Big plans for the docks: ‘Agreement in principle’ paves way for regeneration project

While no contract has yet been signed, negotiations are underway at present between the local authority and the commercial semi-State company, with a council spokesperson stating that an “agreement in principle” has been reached.
Big plans for the docks: ‘Agreement in principle’ paves way for regeneration project

The working quays at Kennedy Quay, Cork City owned by Port of Cork. Last month operations got underway at the Port of Cork’s new €86m container facility in Ringaskiddy in what was described as a “proud and monumental milestone” for the company. Pic: Larry Cummins

CORK City Council is engaging with the Port of Cork Company (PoCC) in a bid to ink a deal to acquire the Port of Cork City Quays to help facilitate Ireland’s largest regeneration project, Cork City Docklands.

While no contract has yet been signed, negotiations are underway at present between the local authority and the commercial semi-State company, with a council spokesperson stating that an “agreement in principle” has been reached.

“Cork City Council can confirm that it has reached agreement in principle for the acquisition of the City Quays, in keeping with the long term ambition of the council to achieve the development of the Cork Docklands.

“Respective teams from both the council and the Port of Cork will now work on the details of the proposed transaction with a view to progressing to contract,” the spokesperson yesterday told The Echo.

On Wednesday, Conor Mowlds, chief commercial officer at PoCC said that, contrary to some reports, the company “has not signed a contract with Cork City Council to acquire the Port of Cork City Quays”.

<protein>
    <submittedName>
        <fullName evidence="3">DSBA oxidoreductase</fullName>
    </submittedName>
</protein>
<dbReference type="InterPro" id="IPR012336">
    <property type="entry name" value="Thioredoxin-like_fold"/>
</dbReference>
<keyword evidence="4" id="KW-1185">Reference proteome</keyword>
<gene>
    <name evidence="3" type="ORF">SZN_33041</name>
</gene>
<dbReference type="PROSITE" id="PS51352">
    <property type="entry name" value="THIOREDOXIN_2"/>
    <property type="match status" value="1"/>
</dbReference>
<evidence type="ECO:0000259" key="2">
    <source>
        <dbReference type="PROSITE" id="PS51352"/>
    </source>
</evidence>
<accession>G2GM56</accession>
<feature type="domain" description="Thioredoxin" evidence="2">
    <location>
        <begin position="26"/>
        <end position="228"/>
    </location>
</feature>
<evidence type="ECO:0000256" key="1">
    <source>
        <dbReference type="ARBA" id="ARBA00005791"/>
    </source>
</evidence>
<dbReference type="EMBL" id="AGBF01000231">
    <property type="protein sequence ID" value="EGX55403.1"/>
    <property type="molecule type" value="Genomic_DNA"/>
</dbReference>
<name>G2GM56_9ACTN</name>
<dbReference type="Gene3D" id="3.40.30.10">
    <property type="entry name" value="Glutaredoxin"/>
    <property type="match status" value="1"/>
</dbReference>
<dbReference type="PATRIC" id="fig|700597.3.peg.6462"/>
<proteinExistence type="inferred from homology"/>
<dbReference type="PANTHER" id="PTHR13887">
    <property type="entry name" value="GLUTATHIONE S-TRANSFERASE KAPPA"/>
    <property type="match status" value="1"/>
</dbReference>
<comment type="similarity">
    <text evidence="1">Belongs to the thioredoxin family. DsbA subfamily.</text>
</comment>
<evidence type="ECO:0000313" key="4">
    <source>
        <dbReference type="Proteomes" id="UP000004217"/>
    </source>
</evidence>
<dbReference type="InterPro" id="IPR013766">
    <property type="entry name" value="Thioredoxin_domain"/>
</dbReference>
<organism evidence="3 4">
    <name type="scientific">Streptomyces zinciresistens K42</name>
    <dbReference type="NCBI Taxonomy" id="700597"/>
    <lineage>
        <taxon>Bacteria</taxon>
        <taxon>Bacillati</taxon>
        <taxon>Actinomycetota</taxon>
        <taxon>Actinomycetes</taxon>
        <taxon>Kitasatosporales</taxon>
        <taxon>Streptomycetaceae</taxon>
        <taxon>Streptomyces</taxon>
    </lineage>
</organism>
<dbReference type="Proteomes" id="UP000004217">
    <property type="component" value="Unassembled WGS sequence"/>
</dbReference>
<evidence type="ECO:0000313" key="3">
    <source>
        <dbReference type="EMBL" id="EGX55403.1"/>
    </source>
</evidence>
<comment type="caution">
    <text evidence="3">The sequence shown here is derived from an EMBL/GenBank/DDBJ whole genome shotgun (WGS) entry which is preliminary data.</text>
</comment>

Mr Mowlds said PoCC has, however, “agreed to enter into talks with Cork City Council to develop a Heads of Agreement, to eventually relocate port activity downriver from the City Quays”.

“A key point of this agreement will be to ensure that PoCC continues to facilitate trade within the City Quays, and we wish to reassure our clients, our staff and stakeholders that there will be no handover of the quays until proper infrastructure, including the construction of the M28, is in place.

“The Port of Cork Company maintains its support for the Cork Docklands redevelopment potential.

On Wednesday, Conor Mowlds, chief commercial officer at PoCC said that, contrary to some reports, the company “has not signed a contract with Cork City Council to acquire the Port of Cork City Quays”.
On Wednesday, Conor Mowlds, chief commercial officer at PoCC said that, contrary to some reports, the company “has not signed a contract with Cork City Council to acquire the Port of Cork City Quays”.

“It remains an objective that all Port city centre business will relocate downriver towards Tivoli, Marino Point and Ringaskiddy, however this future development will only take place with consultation with all relevant stakeholders,” Mr Mowlds continued.

In a statement earlier this week, Mr Mowlds said the sale of the City Quays is important in the company’s strategic development.

“The sale of the City Quays is an important step in the Port’s strategic development, the careful management of which will not only support the displacement of cargo activity downriver in a manner that continues to support regional trade, but will also help us realise the value of a Port asset disposal, as is incumbent upon us as a commercial semi-State,” he said.

Last month operations got underway at the Port of Cork’s new €86m container facility in Ringaskiddy in what was described as a “proud and monumental milestone” for the company.

PoCC said that initially, the new terminal would handle Independent Container Line’s Cork-US service as well as the weekly Maersk’s Costarican service as the company continues relocating its deep-sea trans-ocean cargo business to Ringaskiddy.

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